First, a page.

Dwonna Know What I Think?”
A social/lifestyle advice and commentary column by guest contributor Dr. Dwonna Naomi Goldstone. Dr. Goldstone is a Professor of English and Coordinator of the African American Studies Minor at Austin Peay State University in Clarksville, Tennessee.
Last week, Memphis insurance agent Fred Davis paid to have this billboard hung in the Orange Mound neighborhood. He said he did it because he wanted “to see young people move to a higher level.”
What do you think about this ad?
Dear “Saggy Pants”:
This trend of folks wearing their pants so low that their entire behind is showing is absolutely ridiculous. I see these males (they are not men but males) either walking bowlegged or holding their belt loop that is now in their penis area to keep their pants from falling all the way to the ground, and I often want to ask them if they know just how stupid they look. Why is it more important to these males to wear sagging pants that they have to hope don’t fall to the ground than it is to wear pants that fit or pants with a belt?
Moreover, if it’s true that this “trend” began in American prisons because inmates were not allowed to wear belts, then I am even more confused about why those outside of the prison walls would want to perpetuate something that signifies being locked up. I’ve also read that those who continue this “trend” that was popularized by hip-hop artists are now suggesting that sagging is a “symbol of freedom and cultural awareness” as well as a “rejection of the values of mainstream society.” To that I say, “Child please!!” There are certainly more conducive ways to “reject” the values of mainstream society without looking like a fool, which reminds me of the lyrics from that poorly-sang song that civil rights activist “General” Larry Platt introduced to the world on American Idol on January 13, 2010: “Pants on the ground/pants on the ground/looking like a fool with your pants on the ground.”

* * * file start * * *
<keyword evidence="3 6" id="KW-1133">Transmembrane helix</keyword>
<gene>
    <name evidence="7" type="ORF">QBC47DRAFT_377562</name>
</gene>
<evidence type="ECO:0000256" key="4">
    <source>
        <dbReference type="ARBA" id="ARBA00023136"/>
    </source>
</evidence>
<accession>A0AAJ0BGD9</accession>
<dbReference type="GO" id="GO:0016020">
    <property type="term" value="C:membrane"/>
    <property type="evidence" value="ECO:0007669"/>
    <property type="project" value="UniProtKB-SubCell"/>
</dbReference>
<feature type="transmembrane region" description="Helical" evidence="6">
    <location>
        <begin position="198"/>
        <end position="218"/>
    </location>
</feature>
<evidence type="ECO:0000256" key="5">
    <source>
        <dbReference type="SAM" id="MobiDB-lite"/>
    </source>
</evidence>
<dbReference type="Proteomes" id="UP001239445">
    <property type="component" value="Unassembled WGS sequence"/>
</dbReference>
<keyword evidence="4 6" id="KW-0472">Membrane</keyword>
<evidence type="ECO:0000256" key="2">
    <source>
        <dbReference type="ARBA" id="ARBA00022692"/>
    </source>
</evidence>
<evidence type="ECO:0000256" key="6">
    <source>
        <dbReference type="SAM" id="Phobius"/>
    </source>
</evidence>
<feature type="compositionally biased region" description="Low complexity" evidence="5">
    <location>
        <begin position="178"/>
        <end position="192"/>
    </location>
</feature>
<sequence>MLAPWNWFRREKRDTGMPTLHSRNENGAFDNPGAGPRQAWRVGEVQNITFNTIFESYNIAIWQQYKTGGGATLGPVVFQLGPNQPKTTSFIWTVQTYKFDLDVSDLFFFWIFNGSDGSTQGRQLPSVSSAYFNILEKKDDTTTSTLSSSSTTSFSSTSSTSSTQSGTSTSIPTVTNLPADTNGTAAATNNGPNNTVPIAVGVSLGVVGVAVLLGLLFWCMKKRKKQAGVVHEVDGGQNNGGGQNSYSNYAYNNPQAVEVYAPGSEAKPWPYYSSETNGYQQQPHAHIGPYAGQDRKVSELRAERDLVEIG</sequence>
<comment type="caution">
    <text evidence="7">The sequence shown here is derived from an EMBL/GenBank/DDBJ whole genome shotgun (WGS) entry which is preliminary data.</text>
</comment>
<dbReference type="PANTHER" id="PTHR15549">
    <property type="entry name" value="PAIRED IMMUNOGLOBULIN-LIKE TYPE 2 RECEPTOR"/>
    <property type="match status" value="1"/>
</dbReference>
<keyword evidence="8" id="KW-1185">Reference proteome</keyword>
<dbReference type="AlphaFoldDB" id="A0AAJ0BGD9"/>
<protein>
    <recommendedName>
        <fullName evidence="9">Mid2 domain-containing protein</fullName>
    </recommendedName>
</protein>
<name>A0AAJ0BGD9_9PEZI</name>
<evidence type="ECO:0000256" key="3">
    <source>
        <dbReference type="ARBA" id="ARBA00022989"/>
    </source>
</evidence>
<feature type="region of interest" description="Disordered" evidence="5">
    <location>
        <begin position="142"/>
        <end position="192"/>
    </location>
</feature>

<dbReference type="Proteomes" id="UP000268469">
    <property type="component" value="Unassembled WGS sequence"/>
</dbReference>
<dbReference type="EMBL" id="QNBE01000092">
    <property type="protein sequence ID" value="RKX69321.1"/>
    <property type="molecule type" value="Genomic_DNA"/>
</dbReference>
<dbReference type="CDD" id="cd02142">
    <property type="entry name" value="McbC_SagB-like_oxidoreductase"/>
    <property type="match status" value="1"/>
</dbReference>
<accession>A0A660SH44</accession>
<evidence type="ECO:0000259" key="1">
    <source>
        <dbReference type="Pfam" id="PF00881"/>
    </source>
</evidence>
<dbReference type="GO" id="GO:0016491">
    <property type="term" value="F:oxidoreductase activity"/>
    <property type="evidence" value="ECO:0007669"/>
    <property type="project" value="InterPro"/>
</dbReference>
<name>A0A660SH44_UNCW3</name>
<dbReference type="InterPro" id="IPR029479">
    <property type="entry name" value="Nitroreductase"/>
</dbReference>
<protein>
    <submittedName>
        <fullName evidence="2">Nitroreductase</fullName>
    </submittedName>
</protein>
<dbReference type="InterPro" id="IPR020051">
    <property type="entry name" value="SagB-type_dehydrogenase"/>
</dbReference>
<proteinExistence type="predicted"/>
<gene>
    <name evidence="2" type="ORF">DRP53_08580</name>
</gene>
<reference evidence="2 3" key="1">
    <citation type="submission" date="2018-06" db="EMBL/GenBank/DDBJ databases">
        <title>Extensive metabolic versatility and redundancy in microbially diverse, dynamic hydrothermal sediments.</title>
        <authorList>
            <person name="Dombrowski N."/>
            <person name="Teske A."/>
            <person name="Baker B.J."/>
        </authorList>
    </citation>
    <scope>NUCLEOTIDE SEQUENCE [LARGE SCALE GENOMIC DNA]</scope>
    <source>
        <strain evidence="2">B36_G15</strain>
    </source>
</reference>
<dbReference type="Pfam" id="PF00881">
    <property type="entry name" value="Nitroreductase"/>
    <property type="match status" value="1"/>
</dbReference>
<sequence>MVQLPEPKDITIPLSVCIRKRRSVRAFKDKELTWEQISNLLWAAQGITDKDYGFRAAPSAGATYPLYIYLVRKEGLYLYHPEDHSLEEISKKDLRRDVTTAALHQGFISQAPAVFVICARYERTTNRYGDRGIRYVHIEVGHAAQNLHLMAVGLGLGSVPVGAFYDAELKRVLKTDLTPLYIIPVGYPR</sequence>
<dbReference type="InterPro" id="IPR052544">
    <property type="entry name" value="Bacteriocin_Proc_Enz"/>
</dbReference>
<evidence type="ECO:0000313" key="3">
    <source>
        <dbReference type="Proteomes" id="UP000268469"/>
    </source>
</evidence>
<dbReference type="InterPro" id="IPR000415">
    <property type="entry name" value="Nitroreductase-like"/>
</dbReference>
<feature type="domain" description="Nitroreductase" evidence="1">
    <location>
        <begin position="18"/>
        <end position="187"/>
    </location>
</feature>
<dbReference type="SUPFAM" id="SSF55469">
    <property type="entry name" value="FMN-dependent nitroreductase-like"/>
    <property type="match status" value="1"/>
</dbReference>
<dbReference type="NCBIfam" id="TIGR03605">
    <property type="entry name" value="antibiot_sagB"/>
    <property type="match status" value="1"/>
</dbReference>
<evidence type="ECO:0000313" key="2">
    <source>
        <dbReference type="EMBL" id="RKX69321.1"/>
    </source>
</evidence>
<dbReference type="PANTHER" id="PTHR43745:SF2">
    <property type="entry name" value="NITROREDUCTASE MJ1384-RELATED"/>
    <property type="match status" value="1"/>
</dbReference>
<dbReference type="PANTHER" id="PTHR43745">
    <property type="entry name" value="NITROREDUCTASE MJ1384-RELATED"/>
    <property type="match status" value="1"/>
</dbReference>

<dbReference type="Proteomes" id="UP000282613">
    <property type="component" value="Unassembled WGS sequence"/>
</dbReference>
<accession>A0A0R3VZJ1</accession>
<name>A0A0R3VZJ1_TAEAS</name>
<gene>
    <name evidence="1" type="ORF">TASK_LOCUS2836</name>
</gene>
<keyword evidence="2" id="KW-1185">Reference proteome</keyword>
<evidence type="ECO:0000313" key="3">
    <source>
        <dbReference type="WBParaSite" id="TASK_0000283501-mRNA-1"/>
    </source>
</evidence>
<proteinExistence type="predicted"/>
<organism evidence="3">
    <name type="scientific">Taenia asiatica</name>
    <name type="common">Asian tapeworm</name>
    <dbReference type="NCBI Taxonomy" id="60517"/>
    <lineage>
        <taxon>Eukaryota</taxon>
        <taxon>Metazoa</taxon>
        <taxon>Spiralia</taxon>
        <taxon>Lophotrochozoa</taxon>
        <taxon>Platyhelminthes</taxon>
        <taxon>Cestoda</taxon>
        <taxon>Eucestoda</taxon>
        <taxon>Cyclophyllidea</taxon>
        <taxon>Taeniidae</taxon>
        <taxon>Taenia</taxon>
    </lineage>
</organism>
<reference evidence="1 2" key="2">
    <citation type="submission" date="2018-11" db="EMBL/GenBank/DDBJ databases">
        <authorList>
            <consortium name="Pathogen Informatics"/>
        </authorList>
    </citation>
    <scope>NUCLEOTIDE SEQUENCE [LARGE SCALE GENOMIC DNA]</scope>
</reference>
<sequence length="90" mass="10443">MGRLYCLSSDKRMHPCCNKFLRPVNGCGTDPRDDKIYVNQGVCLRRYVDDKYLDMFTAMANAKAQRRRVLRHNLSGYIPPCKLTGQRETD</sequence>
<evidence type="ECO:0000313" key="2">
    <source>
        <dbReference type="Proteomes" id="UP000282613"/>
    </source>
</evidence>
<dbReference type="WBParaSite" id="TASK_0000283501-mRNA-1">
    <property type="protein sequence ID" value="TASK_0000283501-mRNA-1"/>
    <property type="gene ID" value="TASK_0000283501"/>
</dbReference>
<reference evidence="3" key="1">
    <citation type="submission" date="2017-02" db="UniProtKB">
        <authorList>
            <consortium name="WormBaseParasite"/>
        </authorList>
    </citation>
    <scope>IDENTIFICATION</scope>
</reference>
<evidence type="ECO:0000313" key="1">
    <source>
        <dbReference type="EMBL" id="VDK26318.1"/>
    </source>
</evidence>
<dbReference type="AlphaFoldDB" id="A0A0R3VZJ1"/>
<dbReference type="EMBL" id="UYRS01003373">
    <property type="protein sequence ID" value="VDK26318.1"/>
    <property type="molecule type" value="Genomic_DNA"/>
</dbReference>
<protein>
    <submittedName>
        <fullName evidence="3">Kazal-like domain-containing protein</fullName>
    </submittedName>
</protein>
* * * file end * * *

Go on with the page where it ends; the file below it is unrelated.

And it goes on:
In the 1990s, the trend then was for males not to tie up their shoelaces, and although that trend was kind of ridiculous, at least folks were not subjecting the American public to unwillingly viewing their undergarments. When my little brother and his friend Brent came to visit me in Washington, D.C., in 1994, Brent’s dad told them to make sure that their shoelaces were always tied up in case they needed to run from a hoodlum. I often think of his advice when I see these males walking around with their underwear (or as I like to call them, their “Victoria Secret panties”) showing, and I wish I could ask them what I once heard my grandmother naïvely ask a young black male she encountered in Walmart—“Why are you advertising for anal sex in a store?”
As the billboard Fred Davis posted implores, instead of advertising for “Fruit of the Looms,” “Calvin Klein,” or “Polo,” why don’t these young black males (I know that it’s not just a black male thing, but they are the ones who popularized the trend) advertise an intelligent mind, a willful spirit, and a kind heart? Why don’t these young black men reach for success instead of reaching near their penis to keep their pants from falling to the ground?
If nothing else, I wish that young black men would introduce a trend that included pants that fit and ironed collared shirts so that they could promote an image of intelligence and success and not one of foolishness.
*Dr. Goldstone lives in Nashville with her four unruly dogs—Satchel Paige, Butterfly McQueen, Charlie Parker, and Lena Horne. She can be reached at firstname.lastname@example.org.